The Inaugural PC Gamer Weekender!
Last weekend the Old Truman Brewery in London bore host to the PC Gamer Weekender. Hosted and organised by the UK arm of the website and print magazine, the weekender offered plenty of games to play, events to get involved with, talks and meetups, with a wide variety of the big names in the industry out in force. It was built from the ground up as an event which had the community behind it. Indeed, the initial plans for the weekender started last summer, when PC Gamer sent out a survey asking readers what they’d most like out of a PC focused event.
While this might be the first PC Gamer Weekender, this isn’t the first event PC Gamer UK have been involved in. Previous events have mostly had a LAN party feel, with the PC Gamer Showdown almost a decade ago being the highlight. This event was much more standard fare, similar to Eurogamer’s EGX or Rezzed events, but smaller, with a tighter focus on PC, and a strict over 18s only limit.
This more niche setting didn’t stop the event from having a very wide range of things to get stuck into, though. Not only was there a very decent array of games on offer, but there were plenty of other things to grab your attention. Big speakers hosting talks and Q&A sessions, all of which was streamed online. VR was well and truly a big part of the show, with the HTC Vive having a large section of the show floor, and several other Oculus Rift and Samsung GearVR games dotted around the show floor. Hardware giants were also out in force with PC build workshops and some ridiculously powerful builds on display. There was also competitive gaming to be seen and played, with EGL hosting some small gaming tournaments alongside their bigger pro gaming event. A whole floor was also dedicated to board gaming, with some interesting titles to try out. There were also plenty of free giveaways on offer, with Tshirts, hats, discount codes and steam keys available in both giveaways and competitions.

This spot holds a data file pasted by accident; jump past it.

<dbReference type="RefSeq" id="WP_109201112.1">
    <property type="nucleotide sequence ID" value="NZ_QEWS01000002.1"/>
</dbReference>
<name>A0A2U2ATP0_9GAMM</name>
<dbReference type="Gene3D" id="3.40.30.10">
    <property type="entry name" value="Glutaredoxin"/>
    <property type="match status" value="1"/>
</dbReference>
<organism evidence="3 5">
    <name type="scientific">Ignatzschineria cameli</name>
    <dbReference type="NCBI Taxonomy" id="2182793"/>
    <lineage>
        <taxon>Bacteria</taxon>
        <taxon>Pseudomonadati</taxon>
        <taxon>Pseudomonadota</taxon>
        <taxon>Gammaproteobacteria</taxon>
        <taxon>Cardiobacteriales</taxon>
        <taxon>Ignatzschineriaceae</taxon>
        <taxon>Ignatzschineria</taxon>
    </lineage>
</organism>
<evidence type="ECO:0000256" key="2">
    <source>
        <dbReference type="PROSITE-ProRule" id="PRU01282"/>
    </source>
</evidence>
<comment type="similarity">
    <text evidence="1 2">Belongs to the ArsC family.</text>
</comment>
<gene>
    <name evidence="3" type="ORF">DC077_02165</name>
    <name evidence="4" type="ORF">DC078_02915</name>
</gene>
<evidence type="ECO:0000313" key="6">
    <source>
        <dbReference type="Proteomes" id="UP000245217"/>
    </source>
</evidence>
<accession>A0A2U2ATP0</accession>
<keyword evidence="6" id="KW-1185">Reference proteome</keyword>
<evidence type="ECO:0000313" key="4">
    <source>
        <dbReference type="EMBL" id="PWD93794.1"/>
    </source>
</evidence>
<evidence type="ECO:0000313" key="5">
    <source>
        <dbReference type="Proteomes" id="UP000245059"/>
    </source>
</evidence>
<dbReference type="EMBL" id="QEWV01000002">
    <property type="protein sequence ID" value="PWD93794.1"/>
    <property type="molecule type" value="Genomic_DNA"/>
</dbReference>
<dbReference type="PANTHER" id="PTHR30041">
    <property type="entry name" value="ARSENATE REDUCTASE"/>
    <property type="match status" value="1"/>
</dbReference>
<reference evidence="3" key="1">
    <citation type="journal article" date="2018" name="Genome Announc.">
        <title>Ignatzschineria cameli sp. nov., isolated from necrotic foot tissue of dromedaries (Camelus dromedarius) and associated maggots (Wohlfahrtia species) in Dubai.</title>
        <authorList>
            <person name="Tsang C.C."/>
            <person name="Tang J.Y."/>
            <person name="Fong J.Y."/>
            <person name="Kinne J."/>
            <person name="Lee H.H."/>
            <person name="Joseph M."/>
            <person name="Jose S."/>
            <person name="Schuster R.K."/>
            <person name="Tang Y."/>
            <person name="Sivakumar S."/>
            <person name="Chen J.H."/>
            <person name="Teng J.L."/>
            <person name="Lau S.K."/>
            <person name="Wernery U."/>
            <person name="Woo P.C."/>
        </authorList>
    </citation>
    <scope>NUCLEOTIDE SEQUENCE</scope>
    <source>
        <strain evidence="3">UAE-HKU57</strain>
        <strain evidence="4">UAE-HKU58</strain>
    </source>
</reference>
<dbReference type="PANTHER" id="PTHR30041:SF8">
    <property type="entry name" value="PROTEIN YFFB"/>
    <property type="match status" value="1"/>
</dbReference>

I attended on the Sunday, watching the tweets and stream from the Saturday, which seemed to be pretty busy. The Sunday seemed less so, and this was both a blessing and a curse. Queues for the popular games were smaller, allowing you to easily come back and replay your favourites, there was more free stuff to go around, and developers were easy to talk to in smaller groups without big crowds buzzing around them. However, because of this, some areas of the event seemly slightly empty, and the venue seemed cold, although this was partly due to the unseasonably cold march the UK is currently having. Combine this with the rather poor organisation of some of the tournaments of the weekend and some players taking part in the tournaments were left standing around in a cold, breezy area for a bit too long waiting for their games to start.
Those minor issues aside however, there was plenty to see and do at the event, with an excellent selection of some of the PCs finest released and upcoming games available to play, and the free stuff on offer alone more than paid for the entry fee. Whatever way you slice it, this is a welcome addition to the events calendar in London, and one that I hope to see return, albeit bigger and better.